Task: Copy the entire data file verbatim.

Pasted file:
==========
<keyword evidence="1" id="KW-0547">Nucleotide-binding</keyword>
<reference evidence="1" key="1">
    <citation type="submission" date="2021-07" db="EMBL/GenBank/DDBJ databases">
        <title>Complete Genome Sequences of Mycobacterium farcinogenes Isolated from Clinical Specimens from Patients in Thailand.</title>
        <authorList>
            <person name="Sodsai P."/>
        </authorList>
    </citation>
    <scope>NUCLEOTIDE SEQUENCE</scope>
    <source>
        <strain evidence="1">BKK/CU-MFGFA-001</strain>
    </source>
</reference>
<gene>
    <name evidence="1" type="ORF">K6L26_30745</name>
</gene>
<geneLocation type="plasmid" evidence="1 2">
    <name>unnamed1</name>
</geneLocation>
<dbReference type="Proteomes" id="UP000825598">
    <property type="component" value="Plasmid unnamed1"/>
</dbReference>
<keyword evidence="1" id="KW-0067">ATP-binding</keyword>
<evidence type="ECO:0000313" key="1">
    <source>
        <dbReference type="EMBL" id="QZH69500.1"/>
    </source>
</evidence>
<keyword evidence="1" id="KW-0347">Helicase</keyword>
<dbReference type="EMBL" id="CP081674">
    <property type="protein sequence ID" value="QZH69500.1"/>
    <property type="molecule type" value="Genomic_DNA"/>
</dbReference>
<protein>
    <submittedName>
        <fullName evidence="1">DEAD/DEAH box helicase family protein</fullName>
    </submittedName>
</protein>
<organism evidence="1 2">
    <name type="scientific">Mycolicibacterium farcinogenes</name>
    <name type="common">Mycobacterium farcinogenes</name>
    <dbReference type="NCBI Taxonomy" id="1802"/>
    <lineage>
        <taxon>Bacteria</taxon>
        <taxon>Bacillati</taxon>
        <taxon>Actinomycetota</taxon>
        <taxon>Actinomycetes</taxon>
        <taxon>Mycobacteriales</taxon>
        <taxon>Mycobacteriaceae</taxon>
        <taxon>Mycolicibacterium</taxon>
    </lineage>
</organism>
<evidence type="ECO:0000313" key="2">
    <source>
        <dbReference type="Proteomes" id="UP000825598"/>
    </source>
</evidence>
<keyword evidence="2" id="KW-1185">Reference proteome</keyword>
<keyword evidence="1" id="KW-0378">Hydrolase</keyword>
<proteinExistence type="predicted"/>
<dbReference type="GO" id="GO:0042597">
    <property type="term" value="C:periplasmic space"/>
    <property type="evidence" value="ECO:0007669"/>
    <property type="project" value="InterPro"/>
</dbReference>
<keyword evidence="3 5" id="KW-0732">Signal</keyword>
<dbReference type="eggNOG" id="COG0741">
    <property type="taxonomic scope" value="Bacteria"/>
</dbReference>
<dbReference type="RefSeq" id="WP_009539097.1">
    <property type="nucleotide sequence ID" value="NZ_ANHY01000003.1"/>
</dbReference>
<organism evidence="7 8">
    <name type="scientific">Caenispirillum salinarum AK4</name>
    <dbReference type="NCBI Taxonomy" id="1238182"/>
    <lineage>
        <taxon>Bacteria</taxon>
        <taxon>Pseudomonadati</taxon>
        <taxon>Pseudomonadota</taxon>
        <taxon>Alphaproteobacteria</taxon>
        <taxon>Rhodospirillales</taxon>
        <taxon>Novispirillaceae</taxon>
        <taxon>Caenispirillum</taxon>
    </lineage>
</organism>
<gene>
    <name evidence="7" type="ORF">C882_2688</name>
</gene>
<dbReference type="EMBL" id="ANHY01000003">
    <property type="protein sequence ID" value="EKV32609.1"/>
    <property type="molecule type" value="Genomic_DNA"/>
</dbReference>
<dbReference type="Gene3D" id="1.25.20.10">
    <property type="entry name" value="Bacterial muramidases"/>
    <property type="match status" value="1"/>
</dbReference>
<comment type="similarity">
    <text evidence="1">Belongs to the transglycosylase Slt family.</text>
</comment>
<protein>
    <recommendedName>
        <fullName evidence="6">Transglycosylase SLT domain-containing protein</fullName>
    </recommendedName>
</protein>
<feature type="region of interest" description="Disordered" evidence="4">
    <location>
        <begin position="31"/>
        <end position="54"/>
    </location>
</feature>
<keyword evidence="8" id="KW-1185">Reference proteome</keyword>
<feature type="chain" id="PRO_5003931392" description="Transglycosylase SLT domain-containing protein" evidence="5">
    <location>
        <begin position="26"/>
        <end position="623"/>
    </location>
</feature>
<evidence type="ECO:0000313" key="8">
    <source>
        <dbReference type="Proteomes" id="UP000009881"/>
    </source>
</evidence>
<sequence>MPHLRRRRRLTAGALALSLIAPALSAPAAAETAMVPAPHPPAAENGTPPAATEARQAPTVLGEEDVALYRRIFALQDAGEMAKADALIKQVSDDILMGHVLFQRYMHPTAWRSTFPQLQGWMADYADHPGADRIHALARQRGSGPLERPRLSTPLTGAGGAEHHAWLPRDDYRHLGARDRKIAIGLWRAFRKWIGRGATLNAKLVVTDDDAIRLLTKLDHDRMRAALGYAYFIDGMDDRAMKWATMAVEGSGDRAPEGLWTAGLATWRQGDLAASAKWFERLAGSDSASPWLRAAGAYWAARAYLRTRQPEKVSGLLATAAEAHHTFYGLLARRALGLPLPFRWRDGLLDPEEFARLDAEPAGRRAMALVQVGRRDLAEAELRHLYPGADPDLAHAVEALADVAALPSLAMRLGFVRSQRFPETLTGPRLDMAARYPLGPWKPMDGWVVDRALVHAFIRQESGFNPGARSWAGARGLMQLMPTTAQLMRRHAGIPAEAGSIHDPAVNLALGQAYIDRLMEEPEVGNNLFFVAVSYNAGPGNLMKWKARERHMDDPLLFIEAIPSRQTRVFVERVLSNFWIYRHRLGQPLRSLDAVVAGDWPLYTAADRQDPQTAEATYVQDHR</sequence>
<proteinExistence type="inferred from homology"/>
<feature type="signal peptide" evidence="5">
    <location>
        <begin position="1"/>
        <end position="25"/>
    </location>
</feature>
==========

<keyword evidence="1" id="KW-0547">Nucleotide-binding</keyword>
<reference evidence="1" key="1">
    <citation type="submission" date="2021-07" db="EMBL/GenBank/DDBJ databases">
        <title>Complete Genome Sequences of Mycobacterium farcinogenes Isolated from Clinical Specimens from Patients in Thailand.</title>
        <authorList>
            <person name="Sodsai P."/>
        </authorList>
    </citation>
    <scope>NUCLEOTIDE SEQUENCE</scope>
    <source>
        <strain evidence="1">BKK/CU-MFGFA-001</strain>
    </source>
</reference>
<gene>
    <name evidence="1" type="ORF">K6L26_30745</name>
</gene>
<geneLocation type="plasmid" evidence="1 2">
    <name>unnamed1</name>
</geneLocation>
<dbReference type="Proteomes" id="UP000825598">
    <property type="component" value="Plasmid unnamed1"/>
</dbReference>
<keyword evidence="1" id="KW-0067">ATP-binding</keyword>
<evidence type="ECO:0000313" key="1">
    <source>
        <dbReference type="EMBL" id="QZH69500.1"/>
    </source>
</evidence>
<keyword evidence="1" id="KW-0347">Helicase</keyword>
<dbReference type="EMBL" id="CP081674">
    <property type="protein sequence ID" value="QZH69500.1"/>
    <property type="molecule type" value="Genomic_DNA"/>
</dbReference>
<protein>
    <submittedName>
        <fullName evidence="1">DEAD/DEAH box helicase family protein</fullName>
    </submittedName>
</protein>
<organism evidence="1 2">
    <name type="scientific">Mycolicibacterium farcinogenes</name>
    <name type="common">Mycobacterium farcinogenes</name>
    <dbReference type="NCBI Taxonomy" id="1802"/>
    <lineage>
        <taxon>Bacteria</taxon>
        <taxon>Bacillati</taxon>
        <taxon>Actinomycetota</taxon>
        <taxon>Actinomycetes</taxon>
        <taxon>Mycobacteriales</taxon>
        <taxon>Mycobacteriaceae</taxon>
        <taxon>Mycolicibacterium</taxon>
    </lineage>
</organism>
<evidence type="ECO:0000313" key="2">
    <source>
        <dbReference type="Proteomes" id="UP000825598"/>
    </source>
</evidence>
<keyword evidence="2" id="KW-1185">Reference proteome</keyword>
<keyword evidence="1" id="KW-0378">Hydrolase</keyword>
<proteinExistence type="predicted"/>
<dbReference type="GO" id="GO:0042597">
    <property type="term" value="C:periplasmic space"/>
    <property type="evidence" value="ECO:0007669"/>
    <property type="project" value="InterPro"/>
</dbReference>
<keyword evidence="3 5" id="KW-0732">Signal</keyword>
<dbReference type="eggNOG" id="COG0741">
    <property type="taxonomic scope" value="Bacteria"/>
</dbReference>
<dbReference type="RefSeq" id="WP_009539097.1">
    <property type="nucleotide sequence ID" value="NZ_ANHY01000003.1"/>
</dbReference>
<organism evidence="7 8">
    <name type="scientific">Caenispirillum salinarum AK4</name>
    <dbReference type="NCBI Taxonomy" id="1238182"/>
    <lineage>
        <taxon>Bacteria</taxon>
        <taxon>Pseudomonadati</taxon>
        <taxon>Pseudomonadota</taxon>
        <taxon>Alphaproteobacteria</taxon>
        <taxon>Rhodospirillales</taxon>
        <taxon>Novispirillaceae</taxon>
        <taxon>Caenispirillum</taxon>
    </lineage>
</organism>
<gene>
    <name evidence="7" type="ORF">C882_2688</name>
</gene>
<dbReference type="EMBL" id="ANHY01000003">
    <property type="protein sequence ID" value="EKV32609.1"/>
    <property type="molecule type" value="Genomic_DNA"/>
</dbReference>
<dbReference type="Gene3D" id="1.25.20.10">
    <property type="entry name" value="Bacterial muramidases"/>
    <property type="match status" value="1"/>
</dbReference>
<comment type="similarity">
    <text evidence="1">Belongs to the transglycosylase Slt family.</text>
</comment>
<protein>
    <recommendedName>
        <fullName evidence="6">Transglycosylase SLT domain-containing protein</fullName>
    </recommendedName>
</protein>
<feature type="region of interest" description="Disordered" evidence="4">
    <location>
        <begin position="31"/>
        <end position="54"/>
    </location>
</feature>
<keyword evidence="8" id="KW-1185">Reference proteome</keyword>
<feature type="chain" id="PRO_5003931392" description="Transglycosylase SLT domain-containing protein" evidence="5">
    <location>
        <begin position="26"/>
        <end position="623"/>
    </location>
</feature>
<evidence type="ECO:0000313" key="8">
    <source>
        <dbReference type="Proteomes" id="UP000009881"/>
    </source>
</evidence>
<sequence>MPHLRRRRRLTAGALALSLIAPALSAPAAAETAMVPAPHPPAAENGTPPAATEARQAPTVLGEEDVALYRRIFALQDAGEMAKADALIKQVSDDILMGHVLFQRYMHPTAWRSTFPQLQGWMADYADHPGADRIHALARQRGSGPLERPRLSTPLTGAGGAEHHAWLPRDDYRHLGARDRKIAIGLWRAFRKWIGRGATLNAKLVVTDDDAIRLLTKLDHDRMRAALGYAYFIDGMDDRAMKWATMAVEGSGDRAPEGLWTAGLATWRQGDLAASAKWFERLAGSDSASPWLRAAGAYWAARAYLRTRQPEKVSGLLATAAEAHHTFYGLLARRALGLPLPFRWRDGLLDPEEFARLDAEPAGRRAMALVQVGRRDLAEAELRHLYPGADPDLAHAVEALADVAALPSLAMRLGFVRSQRFPETLTGPRLDMAARYPLGPWKPMDGWVVDRALVHAFIRQESGFNPGARSWAGARGLMQLMPTTAQLMRRHAGIPAEAGSIHDPAVNLALGQAYIDRLMEEPEVGNNLFFVAVSYNAGPGNLMKWKARERHMDDPLLFIEAIPSRQTRVFVERVLSNFWIYRHRLGQPLRSLDAVVAGDWPLYTAADRQDPQTAEATYVQDHR</sequence>
<proteinExistence type="inferred from homology"/>
<feature type="signal peptide" evidence="5">
    <location>
        <begin position="1"/>
        <end position="25"/>
    </location>
</feature>